Most of you did not have the privilege to attend Her Majesty’s Royal Academy of Butchery and Meatballing, so I imagine you may be a bit confused about the many different cuts of meat. I’m sure you’ve heard of T-bones, filet mignons, New York strips, ribeyes, top sirloin, chuck roast, rump roast, brisket, flank steak, blade steak, tenderloin, and other cuts of beef, but do you have any idea how they came to be?
After all, there are a million different ways to slice a cow. And as explained by my main man Bourdain, French butchers have an entirely different way of doing it than Americans. I’m sure the Japanese have their own way, which probably requires a blindfold, a samurai sword, and a monkey dressed like a space robot.
The bottom line is that dead cows don’t come with perforations on their insides to show you how to cut them apart. Someone has to actually figure it out.
The New York Times has an interesting article on how the National Cattlemen’s Beef Association is using a test kitchen to “invent” new cuts of beef in order to boost sales. For example, test kitchen researchers recently came up with something called “the Denver steak,” which is carved from part of the normally used for ground beef:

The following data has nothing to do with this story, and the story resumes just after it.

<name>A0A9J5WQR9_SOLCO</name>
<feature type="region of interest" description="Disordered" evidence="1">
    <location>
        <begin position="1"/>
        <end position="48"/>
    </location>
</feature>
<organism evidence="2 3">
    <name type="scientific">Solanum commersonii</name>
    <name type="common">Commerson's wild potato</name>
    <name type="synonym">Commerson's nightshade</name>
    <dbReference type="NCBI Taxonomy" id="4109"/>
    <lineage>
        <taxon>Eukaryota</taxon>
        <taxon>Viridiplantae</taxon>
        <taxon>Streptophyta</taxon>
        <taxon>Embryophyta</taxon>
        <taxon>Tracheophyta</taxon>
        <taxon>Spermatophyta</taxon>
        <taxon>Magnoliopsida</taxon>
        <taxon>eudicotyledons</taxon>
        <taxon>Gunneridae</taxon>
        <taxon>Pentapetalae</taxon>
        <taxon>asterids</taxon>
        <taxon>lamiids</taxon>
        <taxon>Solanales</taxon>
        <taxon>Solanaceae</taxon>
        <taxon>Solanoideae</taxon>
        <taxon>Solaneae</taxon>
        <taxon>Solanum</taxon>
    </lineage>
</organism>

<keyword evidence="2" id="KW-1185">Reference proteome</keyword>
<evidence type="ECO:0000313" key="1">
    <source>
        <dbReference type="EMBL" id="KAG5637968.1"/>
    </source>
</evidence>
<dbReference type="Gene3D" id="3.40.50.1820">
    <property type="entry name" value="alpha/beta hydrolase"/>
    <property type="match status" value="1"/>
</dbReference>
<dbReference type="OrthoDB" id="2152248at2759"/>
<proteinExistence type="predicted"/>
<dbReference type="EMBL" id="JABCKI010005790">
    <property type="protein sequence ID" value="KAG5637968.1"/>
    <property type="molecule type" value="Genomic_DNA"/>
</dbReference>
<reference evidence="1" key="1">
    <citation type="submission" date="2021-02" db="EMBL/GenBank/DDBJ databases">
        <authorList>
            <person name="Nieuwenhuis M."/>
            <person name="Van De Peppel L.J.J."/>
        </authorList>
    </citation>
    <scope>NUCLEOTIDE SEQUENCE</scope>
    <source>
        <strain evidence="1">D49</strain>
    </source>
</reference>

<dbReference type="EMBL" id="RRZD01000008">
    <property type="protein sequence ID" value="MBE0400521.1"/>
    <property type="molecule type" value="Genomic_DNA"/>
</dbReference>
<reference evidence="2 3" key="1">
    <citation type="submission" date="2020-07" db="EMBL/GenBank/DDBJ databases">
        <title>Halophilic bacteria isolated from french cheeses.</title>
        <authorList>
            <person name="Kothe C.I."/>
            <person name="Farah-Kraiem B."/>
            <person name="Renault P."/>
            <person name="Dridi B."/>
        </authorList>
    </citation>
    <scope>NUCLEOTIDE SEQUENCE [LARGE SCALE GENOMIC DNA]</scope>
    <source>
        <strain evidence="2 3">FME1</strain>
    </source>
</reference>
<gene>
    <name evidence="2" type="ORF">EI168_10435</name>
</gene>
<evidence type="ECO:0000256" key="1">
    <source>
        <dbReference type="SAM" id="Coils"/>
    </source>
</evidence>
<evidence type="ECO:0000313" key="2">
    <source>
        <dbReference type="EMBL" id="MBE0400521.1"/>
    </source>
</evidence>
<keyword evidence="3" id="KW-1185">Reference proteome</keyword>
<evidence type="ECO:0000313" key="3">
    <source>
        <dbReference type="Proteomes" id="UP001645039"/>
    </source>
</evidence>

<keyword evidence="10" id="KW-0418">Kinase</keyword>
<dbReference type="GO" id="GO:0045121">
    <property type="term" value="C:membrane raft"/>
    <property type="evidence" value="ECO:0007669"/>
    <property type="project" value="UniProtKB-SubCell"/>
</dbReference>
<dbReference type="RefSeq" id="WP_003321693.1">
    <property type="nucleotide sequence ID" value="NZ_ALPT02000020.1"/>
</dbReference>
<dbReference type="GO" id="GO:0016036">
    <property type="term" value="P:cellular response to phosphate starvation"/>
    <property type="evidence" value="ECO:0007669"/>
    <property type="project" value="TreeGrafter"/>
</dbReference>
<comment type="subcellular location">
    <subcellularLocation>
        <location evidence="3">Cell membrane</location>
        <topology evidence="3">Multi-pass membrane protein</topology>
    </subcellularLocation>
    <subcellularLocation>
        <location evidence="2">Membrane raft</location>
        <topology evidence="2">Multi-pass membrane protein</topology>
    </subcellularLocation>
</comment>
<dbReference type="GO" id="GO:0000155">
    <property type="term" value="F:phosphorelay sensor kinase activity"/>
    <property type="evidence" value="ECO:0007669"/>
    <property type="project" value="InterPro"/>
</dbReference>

The Denver was invented after meat and marketing experts spent more than $1.5 million and five years on the largest study anyone had ever done on the edible anatomy of a steer.
The point was to increase the $15.5 billion a year that people spend at the supermarket buying beef. The association thinks consumers may pay $5.99 a pound for a Denver steak. As ground beef, it’s about $2.99.
“This has been an evolution in the way we think about taking apart that beef carcass,” said Chris Calkins, a University of Nebraska professor who was part of the muscle study. “It’s a profound shift.”
So yes, your grilling options are currently being conjured by multimillion dollar marketing studies. And no, it’s nothing to get all worked up about. After all, London Broil is just a fancy name for flank steak invented by butchers to sell cheap cuts of meat.
Besides, I don’t see why anyone would shy away from the intersection of meat and marketing. For example, I think meat-based business cards are the coolest thing anyone has ever invented. Unless you do a lot of business with cows or people in India, obviously.